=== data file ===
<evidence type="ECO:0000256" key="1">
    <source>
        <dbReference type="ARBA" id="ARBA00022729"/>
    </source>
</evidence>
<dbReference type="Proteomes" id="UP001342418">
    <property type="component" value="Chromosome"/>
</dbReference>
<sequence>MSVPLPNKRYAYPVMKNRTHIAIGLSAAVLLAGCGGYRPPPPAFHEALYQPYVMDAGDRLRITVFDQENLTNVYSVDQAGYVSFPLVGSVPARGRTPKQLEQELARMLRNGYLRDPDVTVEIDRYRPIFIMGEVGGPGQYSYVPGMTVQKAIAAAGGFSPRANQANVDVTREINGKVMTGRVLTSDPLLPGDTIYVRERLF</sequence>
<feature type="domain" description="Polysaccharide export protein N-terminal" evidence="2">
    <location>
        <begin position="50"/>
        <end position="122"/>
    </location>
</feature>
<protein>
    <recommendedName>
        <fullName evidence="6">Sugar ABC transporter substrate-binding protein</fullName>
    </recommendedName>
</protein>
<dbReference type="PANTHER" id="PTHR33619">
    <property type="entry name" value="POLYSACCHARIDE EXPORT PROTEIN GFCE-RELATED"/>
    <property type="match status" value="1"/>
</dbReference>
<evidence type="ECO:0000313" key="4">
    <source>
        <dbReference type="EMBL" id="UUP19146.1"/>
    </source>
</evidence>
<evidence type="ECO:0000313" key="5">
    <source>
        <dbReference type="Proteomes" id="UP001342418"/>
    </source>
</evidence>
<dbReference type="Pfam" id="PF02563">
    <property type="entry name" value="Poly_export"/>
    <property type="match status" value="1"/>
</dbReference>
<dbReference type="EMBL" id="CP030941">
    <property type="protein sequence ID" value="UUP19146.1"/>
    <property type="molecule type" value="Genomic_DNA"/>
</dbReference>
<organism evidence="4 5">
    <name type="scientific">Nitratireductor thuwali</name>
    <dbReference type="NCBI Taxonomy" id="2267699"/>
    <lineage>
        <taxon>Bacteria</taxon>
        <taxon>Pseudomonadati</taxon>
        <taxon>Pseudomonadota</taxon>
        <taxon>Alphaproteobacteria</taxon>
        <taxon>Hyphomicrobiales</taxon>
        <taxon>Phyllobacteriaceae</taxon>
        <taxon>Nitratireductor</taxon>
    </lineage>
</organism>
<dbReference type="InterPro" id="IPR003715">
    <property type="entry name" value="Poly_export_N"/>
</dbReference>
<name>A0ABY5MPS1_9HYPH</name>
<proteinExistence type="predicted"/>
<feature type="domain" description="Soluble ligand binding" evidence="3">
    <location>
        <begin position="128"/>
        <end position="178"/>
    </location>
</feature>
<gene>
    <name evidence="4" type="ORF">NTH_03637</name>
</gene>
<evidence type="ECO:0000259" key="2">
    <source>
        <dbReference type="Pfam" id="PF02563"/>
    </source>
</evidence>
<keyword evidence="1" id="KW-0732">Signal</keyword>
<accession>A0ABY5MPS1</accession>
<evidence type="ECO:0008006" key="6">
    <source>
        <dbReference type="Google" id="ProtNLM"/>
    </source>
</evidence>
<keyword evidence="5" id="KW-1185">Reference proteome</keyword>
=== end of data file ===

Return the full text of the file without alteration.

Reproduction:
<evidence type="ECO:0000256" key="1">
    <source>
        <dbReference type="ARBA" id="ARBA00022729"/>
    </source>
</evidence>
<dbReference type="Proteomes" id="UP001342418">
    <property type="component" value="Chromosome"/>
</dbReference>
<sequence>MSVPLPNKRYAYPVMKNRTHIAIGLSAAVLLAGCGGYRPPPPAFHEALYQPYVMDAGDRLRITVFDQENLTNVYSVDQAGYVSFPLVGSVPARGRTPKQLEQELARMLRNGYLRDPDVTVEIDRYRPIFIMGEVGGPGQYSYVPGMTVQKAIAAAGGFSPRANQANVDVTREINGKVMTGRVLTSDPLLPGDTIYVRERLF</sequence>
<feature type="domain" description="Polysaccharide export protein N-terminal" evidence="2">
    <location>
        <begin position="50"/>
        <end position="122"/>
    </location>
</feature>
<protein>
    <recommendedName>
        <fullName evidence="6">Sugar ABC transporter substrate-binding protein</fullName>
    </recommendedName>
</protein>
<dbReference type="PANTHER" id="PTHR33619">
    <property type="entry name" value="POLYSACCHARIDE EXPORT PROTEIN GFCE-RELATED"/>
    <property type="match status" value="1"/>
</dbReference>
<evidence type="ECO:0000313" key="4">
    <source>
        <dbReference type="EMBL" id="UUP19146.1"/>
    </source>
</evidence>
<evidence type="ECO:0000313" key="5">
    <source>
        <dbReference type="Proteomes" id="UP001342418"/>
    </source>
</evidence>
<dbReference type="Pfam" id="PF02563">
    <property type="entry name" value="Poly_export"/>
    <property type="match status" value="1"/>
</dbReference>
<dbReference type="EMBL" id="CP030941">
    <property type="protein sequence ID" value="UUP19146.1"/>
    <property type="molecule type" value="Genomic_DNA"/>
</dbReference>
<organism evidence="4 5">
    <name type="scientific">Nitratireductor thuwali</name>
    <dbReference type="NCBI Taxonomy" id="2267699"/>
    <lineage>
        <taxon>Bacteria</taxon>
        <taxon>Pseudomonadati</taxon>
        <taxon>Pseudomonadota</taxon>
        <taxon>Alphaproteobacteria</taxon>
        <taxon>Hyphomicrobiales</taxon>
        <taxon>Phyllobacteriaceae</taxon>
        <taxon>Nitratireductor</taxon>
    </lineage>
</organism>
<dbReference type="InterPro" id="IPR003715">
    <property type="entry name" value="Poly_export_N"/>
</dbReference>
<name>A0ABY5MPS1_9HYPH</name>
<proteinExistence type="predicted"/>
<feature type="domain" description="Soluble ligand binding" evidence="3">
    <location>
        <begin position="128"/>
        <end position="178"/>
    </location>
</feature>
<gene>
    <name evidence="4" type="ORF">NTH_03637</name>
</gene>
<evidence type="ECO:0000259" key="2">
    <source>
        <dbReference type="Pfam" id="PF02563"/>
    </source>
</evidence>
<keyword evidence="1" id="KW-0732">Signal</keyword>
<accession>A0ABY5MPS1</accession>
<evidence type="ECO:0008006" key="6">
    <source>
        <dbReference type="Google" id="ProtNLM"/>
    </source>
</evidence>
<keyword evidence="5" id="KW-1185">Reference proteome</keyword>